While perhaps better known for its rain, Washington is also a snow lover’s dream with plenty of winter wonderlands ready to explore. This couldn’t be more true for snowshoeing! Think of snowshoeing as winter hiking. It’s a great way to get outdoors and see Washington. Below are some of our picks for great snowshoeing.
1.Wenatchee Crest, Blewett Pass
Distance: 6 miles round trip
Located near the city of the same name, Wenatchee Crest is a great snowshoeing option for families and people without much experience. This trail starts at about 4,100 feet of elevation and is a relatively flat trail. The great mountain views start the second your shoe hits snow and doesn’t stop until you get back into the car.
2. Paradise, Mt. Rainer National Park
Distance: 1.2-5.4 miles
Want an insider’s tip for the best national park experience? Go in winter! By pass the crowds and have this popular summer location all to yourself. Paradise Meadows offers a variety of nice, flat trails with spectacular views of Mt. Rainer making this a great trip for the whole family!
3. Gold Creek, Snoqualmie Pass
Distance: 4 miles round trip
The Snoqualmie area is beautiful year round, and Gold Creek is a great way to experience it. Located just outside the Sno-Park exit, the Gold Creek area is popular for sledding, cross country skiing and snow shoeing. If you want to add some challenge to this path, continue on Gold Creek up to the Kendell Lakes Peak trail. Area is easily accessible from Cle Elem.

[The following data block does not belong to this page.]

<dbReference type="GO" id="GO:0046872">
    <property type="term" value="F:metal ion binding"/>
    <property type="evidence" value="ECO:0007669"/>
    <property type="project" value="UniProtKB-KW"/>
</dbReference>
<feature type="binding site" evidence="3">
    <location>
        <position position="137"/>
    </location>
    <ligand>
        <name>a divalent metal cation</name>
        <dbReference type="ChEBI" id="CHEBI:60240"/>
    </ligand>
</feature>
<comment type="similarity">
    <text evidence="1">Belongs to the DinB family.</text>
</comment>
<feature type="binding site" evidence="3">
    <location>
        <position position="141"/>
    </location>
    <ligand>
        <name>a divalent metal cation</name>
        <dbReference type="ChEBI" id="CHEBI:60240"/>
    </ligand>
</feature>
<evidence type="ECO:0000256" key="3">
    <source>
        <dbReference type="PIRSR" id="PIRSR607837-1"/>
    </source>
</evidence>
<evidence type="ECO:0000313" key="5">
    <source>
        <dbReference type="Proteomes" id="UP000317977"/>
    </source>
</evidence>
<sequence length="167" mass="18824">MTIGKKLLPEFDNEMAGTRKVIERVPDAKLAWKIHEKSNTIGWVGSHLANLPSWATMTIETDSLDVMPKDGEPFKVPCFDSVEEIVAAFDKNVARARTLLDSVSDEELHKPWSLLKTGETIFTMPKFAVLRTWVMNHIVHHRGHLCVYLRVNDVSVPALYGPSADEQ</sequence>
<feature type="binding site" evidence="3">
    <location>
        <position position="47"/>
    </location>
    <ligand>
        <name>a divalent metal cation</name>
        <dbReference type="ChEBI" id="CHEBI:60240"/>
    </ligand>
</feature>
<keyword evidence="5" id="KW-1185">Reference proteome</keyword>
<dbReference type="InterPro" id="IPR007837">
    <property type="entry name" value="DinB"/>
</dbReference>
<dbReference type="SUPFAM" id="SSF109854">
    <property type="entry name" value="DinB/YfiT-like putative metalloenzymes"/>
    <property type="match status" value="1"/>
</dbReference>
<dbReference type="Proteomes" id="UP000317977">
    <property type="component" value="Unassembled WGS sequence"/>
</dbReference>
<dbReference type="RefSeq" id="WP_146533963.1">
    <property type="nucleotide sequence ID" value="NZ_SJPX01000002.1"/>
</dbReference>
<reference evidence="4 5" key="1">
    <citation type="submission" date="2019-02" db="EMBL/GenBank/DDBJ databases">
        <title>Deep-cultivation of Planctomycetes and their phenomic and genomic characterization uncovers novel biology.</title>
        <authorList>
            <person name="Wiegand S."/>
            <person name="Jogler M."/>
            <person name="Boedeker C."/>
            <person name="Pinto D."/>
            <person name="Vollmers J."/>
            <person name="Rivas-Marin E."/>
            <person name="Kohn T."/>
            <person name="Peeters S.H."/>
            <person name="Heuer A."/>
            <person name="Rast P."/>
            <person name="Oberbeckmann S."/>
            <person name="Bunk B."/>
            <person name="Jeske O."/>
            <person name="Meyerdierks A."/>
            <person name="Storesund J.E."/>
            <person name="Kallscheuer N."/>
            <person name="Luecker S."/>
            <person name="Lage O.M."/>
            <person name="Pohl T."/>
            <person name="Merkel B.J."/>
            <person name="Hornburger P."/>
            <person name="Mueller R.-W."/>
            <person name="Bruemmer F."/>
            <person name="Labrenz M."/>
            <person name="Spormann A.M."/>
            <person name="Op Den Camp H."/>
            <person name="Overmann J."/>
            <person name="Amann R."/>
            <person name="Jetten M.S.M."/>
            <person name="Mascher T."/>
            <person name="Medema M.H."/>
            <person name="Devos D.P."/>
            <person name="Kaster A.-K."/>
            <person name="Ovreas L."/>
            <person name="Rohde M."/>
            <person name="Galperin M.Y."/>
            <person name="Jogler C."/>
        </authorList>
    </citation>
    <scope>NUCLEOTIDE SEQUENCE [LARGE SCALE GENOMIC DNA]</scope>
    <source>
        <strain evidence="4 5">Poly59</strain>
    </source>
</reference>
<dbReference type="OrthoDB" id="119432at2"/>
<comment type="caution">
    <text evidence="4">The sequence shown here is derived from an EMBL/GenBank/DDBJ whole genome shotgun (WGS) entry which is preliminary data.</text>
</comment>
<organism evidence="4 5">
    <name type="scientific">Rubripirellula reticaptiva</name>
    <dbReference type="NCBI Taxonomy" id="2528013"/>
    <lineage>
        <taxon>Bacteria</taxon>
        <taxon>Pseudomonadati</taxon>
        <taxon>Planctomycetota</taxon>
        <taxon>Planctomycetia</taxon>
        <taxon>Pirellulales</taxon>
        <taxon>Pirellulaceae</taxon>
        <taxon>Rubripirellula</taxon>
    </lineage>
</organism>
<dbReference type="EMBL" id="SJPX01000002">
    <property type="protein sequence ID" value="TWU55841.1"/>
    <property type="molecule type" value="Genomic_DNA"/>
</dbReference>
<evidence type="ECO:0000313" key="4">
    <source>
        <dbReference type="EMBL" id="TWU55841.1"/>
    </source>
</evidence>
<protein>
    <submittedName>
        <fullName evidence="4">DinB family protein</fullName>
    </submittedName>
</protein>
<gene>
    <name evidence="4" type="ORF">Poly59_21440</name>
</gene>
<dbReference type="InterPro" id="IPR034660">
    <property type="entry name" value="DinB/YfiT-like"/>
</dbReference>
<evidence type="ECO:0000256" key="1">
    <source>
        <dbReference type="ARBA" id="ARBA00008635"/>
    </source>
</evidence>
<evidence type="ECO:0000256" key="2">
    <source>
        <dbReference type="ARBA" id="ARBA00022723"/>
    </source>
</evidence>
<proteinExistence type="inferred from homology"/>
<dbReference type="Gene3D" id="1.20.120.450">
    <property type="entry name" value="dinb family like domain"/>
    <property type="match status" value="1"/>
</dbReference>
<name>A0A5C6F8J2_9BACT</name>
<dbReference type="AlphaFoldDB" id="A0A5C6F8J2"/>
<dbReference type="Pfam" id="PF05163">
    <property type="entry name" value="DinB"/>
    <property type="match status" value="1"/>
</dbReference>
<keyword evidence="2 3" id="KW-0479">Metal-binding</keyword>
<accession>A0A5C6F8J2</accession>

4. June Lake, Cougar Washington
Distance: 4.5 miles roundtrip
Not too far from the town of Kelso in southern Washington, this trail is unique because it is so close to Mount St. Helens without showing any signs of volcanic activity! The trail features great views of the peak, but from this angle, it looks like just another mountain. As you amble along, you’ll get to see crashing waterfalls and other sights in this pristine forest.
5. CCC Cabins, Mt. Spokane Washington
Distance: 4 miles roundtrip
While better known as Eastern Washington’s go to place for skiers, Mt. Spokane is also a premier snowshoeing destination. This short path may be a little steep, but it is worth it for the chance to warm up inside a Civilian Conservation Corp. cabin before heading back down the mountain. Built in 1934, these cabins housed unemployed men who worked to build roads and make improvements during the Great Depression.
Regardless of which corner of Washington you stay in, there is bound to be a great winter adventure nearby!